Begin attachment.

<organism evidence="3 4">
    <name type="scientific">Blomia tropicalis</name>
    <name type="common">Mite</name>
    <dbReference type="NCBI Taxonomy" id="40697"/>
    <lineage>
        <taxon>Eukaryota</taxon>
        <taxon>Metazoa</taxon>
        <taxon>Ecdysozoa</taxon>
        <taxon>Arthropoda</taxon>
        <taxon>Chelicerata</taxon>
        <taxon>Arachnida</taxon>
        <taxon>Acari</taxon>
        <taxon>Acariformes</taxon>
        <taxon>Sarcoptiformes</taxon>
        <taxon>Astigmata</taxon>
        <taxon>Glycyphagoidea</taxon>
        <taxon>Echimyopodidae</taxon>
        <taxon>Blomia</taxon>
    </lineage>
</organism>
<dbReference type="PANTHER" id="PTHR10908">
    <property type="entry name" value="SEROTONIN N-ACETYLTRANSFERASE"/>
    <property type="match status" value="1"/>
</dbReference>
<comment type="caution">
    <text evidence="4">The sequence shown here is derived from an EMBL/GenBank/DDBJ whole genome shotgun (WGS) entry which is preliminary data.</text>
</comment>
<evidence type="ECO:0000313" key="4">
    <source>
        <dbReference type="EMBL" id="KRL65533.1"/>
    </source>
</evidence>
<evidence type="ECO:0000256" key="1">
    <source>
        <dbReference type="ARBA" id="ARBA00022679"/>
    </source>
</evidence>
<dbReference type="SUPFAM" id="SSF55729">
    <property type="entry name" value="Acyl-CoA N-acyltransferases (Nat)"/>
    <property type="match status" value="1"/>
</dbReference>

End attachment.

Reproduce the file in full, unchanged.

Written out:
<organism evidence="3 4">
    <name type="scientific">Blomia tropicalis</name>
    <name type="common">Mite</name>
    <dbReference type="NCBI Taxonomy" id="40697"/>
    <lineage>
        <taxon>Eukaryota</taxon>
        <taxon>Metazoa</taxon>
        <taxon>Ecdysozoa</taxon>
        <taxon>Arthropoda</taxon>
        <taxon>Chelicerata</taxon>
        <taxon>Arachnida</taxon>
        <taxon>Acari</taxon>
        <taxon>Acariformes</taxon>
        <taxon>Sarcoptiformes</taxon>
        <taxon>Astigmata</taxon>
        <taxon>Glycyphagoidea</taxon>
        <taxon>Echimyopodidae</taxon>
        <taxon>Blomia</taxon>
    </lineage>
</organism>
<dbReference type="PANTHER" id="PTHR10908">
    <property type="entry name" value="SEROTONIN N-ACETYLTRANSFERASE"/>
    <property type="match status" value="1"/>
</dbReference>
<comment type="caution">
    <text evidence="4">The sequence shown here is derived from an EMBL/GenBank/DDBJ whole genome shotgun (WGS) entry which is preliminary data.</text>
</comment>
<evidence type="ECO:0000313" key="4">
    <source>
        <dbReference type="EMBL" id="KRL65533.1"/>
    </source>
</evidence>
<evidence type="ECO:0000256" key="1">
    <source>
        <dbReference type="ARBA" id="ARBA00022679"/>
    </source>
</evidence>
<dbReference type="SUPFAM" id="SSF55729">
    <property type="entry name" value="Acyl-CoA N-acyltransferases (Nat)"/>
    <property type="match status" value="1"/>
</dbReference>